Friday, 23 May 2014

Review: Voyager 2.22: Innocence
Kids and Senior Citizens rolled into one! From Wikia
Voyager - Season Two, Episode Twenty-Two - Innocence
Written 18/10/13

Voyager manupulates sci-fi ideas into many shapes and forms, sometimes for the sake of character development as here, sometimes because that's the only way it worked, and sometimes because well, why the fuck not? Here, to showcase what a cuddly pumpkin Tuvok is capable of being, he gets stranded with three kiddy-winks on a jungle planet which happens to render all of the show's magic tech useless. We gain a small insight into what Tuvok would be like as a parent back on Vulcan, and are also led by a childlike mystery which anticlimaxes in a way which is both brilliant and slightly confusing, like a banana-skin tea cosy.
     The episode's rather standard plotline follows Tuvok being forced to help three children who claim to have crashed Lord-of-the-Flies style and who are petrified of going to sleep for fear that a giant monster will take them, as it already has done to members of their group. Tuvok can't sense anything, and as he bonds with these children he tries to teach them to be little logical machines like him. Soon the two boring kids get taken, leaving Tuvok and the one interesting kid left behind. Meanwhile, Voyager are talking with the kids' people, the Drayvans, who are a religious and sacred and proper sorta people. They're pissed when they find out where Tuvok's landed for unspecified reasons, until it's revealed that their species is one of Benjamin Buttons and all the kids who are sent there are in fact that species' elderly who go there to die. So it's fine.
     The episode's main focus is on Tuvok's parenting skills, which are mainly played for some very light humour as the kids misbehave and Tuvok remains the eternal straight-man to the Universe that he is. It's all very uninspiring stuff, especially as the writers try with difficulty to walk around the difficult line that Star Trek has set itself up with as to whether Vulcans actually feel things or not. And whether Tuvok actually feels things or not. That's your problem, really, when one of the most consistant and interesting characters on your show is one who supposedly can't express any emotion beyond smug superiority.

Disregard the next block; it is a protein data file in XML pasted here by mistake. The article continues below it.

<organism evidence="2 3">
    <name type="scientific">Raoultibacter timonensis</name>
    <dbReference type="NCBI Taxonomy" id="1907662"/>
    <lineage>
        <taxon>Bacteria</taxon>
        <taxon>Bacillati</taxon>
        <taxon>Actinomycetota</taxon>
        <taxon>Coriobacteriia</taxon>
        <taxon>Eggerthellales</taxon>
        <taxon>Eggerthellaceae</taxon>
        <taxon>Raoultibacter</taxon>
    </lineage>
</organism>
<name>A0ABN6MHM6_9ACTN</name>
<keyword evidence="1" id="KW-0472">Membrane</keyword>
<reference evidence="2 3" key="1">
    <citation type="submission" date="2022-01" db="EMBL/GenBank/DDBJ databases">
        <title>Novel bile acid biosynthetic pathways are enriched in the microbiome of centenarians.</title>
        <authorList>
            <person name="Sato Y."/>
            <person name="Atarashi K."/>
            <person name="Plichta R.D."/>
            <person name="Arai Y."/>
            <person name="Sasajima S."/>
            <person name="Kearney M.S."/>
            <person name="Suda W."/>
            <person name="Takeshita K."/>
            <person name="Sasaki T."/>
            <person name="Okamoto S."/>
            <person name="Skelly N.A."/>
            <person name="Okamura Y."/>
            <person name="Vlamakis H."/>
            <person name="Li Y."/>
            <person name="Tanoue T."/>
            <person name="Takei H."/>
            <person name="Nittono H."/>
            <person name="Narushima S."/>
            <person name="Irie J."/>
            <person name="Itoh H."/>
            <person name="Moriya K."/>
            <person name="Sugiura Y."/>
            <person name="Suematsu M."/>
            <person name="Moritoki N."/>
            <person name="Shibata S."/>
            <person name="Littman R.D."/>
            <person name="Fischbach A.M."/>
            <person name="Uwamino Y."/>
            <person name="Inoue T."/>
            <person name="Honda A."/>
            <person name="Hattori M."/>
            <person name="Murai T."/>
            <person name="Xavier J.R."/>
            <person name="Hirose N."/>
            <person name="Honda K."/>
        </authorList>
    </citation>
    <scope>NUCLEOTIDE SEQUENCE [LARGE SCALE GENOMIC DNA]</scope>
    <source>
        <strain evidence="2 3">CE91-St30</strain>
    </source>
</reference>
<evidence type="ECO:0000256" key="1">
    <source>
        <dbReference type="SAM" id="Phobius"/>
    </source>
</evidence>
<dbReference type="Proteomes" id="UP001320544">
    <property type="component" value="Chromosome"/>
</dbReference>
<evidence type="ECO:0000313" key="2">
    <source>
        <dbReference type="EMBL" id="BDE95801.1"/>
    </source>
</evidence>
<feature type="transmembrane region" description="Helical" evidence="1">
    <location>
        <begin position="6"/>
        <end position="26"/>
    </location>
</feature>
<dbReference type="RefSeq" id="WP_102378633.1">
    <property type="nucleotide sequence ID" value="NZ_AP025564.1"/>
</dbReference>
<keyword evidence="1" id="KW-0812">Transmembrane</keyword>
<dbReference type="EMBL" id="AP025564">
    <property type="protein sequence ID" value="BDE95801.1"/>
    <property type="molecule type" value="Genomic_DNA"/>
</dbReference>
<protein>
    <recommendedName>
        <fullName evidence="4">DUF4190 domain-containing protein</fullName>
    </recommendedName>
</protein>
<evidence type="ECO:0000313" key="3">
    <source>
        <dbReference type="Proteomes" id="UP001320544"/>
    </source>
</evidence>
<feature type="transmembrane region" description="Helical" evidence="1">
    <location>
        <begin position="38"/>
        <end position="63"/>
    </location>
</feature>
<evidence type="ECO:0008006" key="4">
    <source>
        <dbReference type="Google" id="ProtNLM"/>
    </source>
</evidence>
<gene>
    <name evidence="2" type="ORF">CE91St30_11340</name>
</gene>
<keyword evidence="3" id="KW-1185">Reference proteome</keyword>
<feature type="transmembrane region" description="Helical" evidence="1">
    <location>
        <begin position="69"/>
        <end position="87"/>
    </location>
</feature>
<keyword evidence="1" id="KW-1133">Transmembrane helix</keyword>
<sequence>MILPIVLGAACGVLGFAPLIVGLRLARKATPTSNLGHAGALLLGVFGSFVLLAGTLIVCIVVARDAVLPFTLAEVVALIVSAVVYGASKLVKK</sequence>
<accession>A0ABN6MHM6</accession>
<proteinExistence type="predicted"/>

Our species is lazily designed so we'll wear this veil
to look cool. From Wikia
     Yeah, so... not one that knocked me out of the park. I've probably been away from this show for far too long, but Innocence gave me nothing that I haven't seen elsewhere, and there was nothing to draw me in. No captivating drama, an idea whose execution is deliberately half-baked, a guest cast consisting mostly of child actors. It's not the best shopping list of ingredients that I could have come up with, to be honest. Of course, that could just be my present mood, which at the time of this article actually being published will no doubt feel strange and alien to me. So, to the future me and to you, the reader of this blog in the World of Tomorrow, I wish you a happy day and that this season gets interesting before I pack it in and move to Wales for a life of quiet contemplation as a mad hermit in the mountains of Snowdon.


No comments:

Post a Comment